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A study of crying in medically and surgically hospitalized patients
Am J Psychiatry 1987;144:442-447.
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Abstract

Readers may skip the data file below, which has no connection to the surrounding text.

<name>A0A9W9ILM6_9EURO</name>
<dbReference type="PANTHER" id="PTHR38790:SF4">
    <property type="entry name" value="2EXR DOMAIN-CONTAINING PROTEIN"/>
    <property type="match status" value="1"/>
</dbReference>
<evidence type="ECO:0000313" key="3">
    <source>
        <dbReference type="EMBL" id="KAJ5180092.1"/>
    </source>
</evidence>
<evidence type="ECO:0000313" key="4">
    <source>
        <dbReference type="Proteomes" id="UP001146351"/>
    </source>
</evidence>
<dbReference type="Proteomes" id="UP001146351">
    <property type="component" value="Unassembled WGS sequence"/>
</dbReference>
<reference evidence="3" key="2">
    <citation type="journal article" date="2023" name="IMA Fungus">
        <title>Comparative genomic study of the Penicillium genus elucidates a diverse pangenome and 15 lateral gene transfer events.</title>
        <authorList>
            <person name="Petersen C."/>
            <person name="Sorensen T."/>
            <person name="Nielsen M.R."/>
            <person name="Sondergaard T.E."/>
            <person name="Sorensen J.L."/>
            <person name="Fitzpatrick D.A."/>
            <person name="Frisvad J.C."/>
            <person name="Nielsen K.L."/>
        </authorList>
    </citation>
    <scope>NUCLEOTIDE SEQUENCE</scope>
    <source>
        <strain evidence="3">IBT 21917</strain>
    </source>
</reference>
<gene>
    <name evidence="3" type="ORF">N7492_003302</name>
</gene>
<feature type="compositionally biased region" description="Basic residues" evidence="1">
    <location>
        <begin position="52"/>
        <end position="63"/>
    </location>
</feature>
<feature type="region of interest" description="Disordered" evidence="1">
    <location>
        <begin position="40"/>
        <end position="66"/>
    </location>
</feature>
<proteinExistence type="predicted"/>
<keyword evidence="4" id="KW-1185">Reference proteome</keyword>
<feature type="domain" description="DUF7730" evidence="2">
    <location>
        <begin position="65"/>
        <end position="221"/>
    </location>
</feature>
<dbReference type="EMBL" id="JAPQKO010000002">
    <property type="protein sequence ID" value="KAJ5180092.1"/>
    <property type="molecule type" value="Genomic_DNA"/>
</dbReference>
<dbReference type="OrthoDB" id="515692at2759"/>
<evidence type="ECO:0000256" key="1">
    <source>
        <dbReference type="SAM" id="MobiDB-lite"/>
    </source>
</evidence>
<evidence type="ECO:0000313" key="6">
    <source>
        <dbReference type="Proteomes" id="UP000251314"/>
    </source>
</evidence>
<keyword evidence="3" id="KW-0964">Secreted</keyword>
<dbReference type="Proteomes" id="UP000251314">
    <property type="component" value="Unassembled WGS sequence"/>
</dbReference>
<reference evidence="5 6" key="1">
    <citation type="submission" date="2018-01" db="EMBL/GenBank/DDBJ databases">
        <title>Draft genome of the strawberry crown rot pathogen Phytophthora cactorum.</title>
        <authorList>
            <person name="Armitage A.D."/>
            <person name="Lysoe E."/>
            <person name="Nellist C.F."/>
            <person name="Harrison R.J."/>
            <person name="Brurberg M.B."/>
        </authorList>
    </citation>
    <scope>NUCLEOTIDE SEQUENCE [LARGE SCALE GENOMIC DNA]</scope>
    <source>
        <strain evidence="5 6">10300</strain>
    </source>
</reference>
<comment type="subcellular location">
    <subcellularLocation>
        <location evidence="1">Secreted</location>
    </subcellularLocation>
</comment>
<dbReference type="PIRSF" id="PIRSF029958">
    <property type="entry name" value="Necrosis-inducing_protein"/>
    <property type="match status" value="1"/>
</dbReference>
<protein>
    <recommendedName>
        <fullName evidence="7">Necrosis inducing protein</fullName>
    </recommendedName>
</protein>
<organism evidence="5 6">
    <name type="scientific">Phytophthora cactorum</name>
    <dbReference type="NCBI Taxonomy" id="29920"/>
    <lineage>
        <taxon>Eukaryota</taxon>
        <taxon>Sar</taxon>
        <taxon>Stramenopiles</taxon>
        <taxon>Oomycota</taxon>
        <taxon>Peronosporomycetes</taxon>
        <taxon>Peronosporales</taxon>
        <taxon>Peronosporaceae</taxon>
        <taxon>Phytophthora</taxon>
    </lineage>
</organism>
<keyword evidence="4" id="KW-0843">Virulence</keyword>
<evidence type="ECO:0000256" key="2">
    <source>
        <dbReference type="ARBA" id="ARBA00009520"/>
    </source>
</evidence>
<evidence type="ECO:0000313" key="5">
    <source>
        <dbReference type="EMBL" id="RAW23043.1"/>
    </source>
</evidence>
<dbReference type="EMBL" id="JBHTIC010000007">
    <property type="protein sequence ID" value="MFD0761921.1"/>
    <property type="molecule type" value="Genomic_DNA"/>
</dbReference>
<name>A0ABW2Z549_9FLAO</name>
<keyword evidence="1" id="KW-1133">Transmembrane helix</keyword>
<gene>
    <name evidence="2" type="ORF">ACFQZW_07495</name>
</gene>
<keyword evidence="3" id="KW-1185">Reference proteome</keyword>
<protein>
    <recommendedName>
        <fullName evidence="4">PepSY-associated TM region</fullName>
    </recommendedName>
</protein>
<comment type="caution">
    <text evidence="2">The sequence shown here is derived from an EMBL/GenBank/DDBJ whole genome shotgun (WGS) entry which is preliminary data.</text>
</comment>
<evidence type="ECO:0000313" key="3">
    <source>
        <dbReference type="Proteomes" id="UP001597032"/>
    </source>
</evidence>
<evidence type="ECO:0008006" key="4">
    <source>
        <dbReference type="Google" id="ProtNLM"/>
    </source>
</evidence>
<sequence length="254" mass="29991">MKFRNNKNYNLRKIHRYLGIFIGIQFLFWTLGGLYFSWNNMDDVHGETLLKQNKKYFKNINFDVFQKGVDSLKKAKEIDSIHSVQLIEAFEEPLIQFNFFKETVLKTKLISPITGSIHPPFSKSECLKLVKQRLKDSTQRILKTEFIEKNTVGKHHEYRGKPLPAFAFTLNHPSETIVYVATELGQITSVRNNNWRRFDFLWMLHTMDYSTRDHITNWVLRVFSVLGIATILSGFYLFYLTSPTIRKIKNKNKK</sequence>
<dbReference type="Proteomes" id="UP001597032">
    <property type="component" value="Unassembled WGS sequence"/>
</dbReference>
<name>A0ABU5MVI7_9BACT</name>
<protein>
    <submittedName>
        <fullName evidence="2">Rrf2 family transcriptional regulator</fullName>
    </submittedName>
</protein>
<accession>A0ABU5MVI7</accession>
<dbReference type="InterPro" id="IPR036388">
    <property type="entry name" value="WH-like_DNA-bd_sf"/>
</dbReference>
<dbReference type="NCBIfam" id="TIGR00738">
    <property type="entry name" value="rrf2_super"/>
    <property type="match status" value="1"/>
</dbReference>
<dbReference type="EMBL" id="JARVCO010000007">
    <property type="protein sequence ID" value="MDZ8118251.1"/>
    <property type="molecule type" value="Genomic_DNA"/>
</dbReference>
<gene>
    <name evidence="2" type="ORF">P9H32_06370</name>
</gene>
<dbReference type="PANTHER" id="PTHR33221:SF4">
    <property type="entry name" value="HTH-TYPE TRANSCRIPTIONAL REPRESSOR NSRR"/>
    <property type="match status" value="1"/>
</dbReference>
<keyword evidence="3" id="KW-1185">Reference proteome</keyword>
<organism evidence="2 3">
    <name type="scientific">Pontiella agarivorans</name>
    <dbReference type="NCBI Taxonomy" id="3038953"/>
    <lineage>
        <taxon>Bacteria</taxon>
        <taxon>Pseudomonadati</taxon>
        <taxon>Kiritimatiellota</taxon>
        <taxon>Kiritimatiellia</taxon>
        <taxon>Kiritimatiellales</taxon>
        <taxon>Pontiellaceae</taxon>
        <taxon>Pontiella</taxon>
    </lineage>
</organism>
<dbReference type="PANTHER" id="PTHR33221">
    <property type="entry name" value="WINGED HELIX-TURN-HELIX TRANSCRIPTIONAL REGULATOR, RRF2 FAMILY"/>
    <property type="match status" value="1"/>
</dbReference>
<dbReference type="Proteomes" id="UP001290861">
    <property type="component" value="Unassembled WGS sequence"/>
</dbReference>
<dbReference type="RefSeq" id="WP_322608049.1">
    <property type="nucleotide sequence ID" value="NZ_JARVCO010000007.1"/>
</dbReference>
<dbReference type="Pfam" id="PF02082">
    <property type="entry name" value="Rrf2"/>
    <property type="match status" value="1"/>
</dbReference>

In a prospective study of hospitalized patients referred to a psychiatry consultation service, 46 patients were referred for a presumed diagnosis of depression because crying was a prominent symptom. Psychiatric consultation determined that 20% had a psychiatric disorder only, 33% had a neurological disorder only, 43% had both psychiatric and neurological disorders, and 4% had a previously undescribed entity, "essential" crying. The most common neurological disorder in these crying patients was bilateral hemispheric dysfunction associated with dementia or delirium; the most common psychiatric disorder was major depression. Effective therapy for patients who cry depends on proper identification of the cause of crying.

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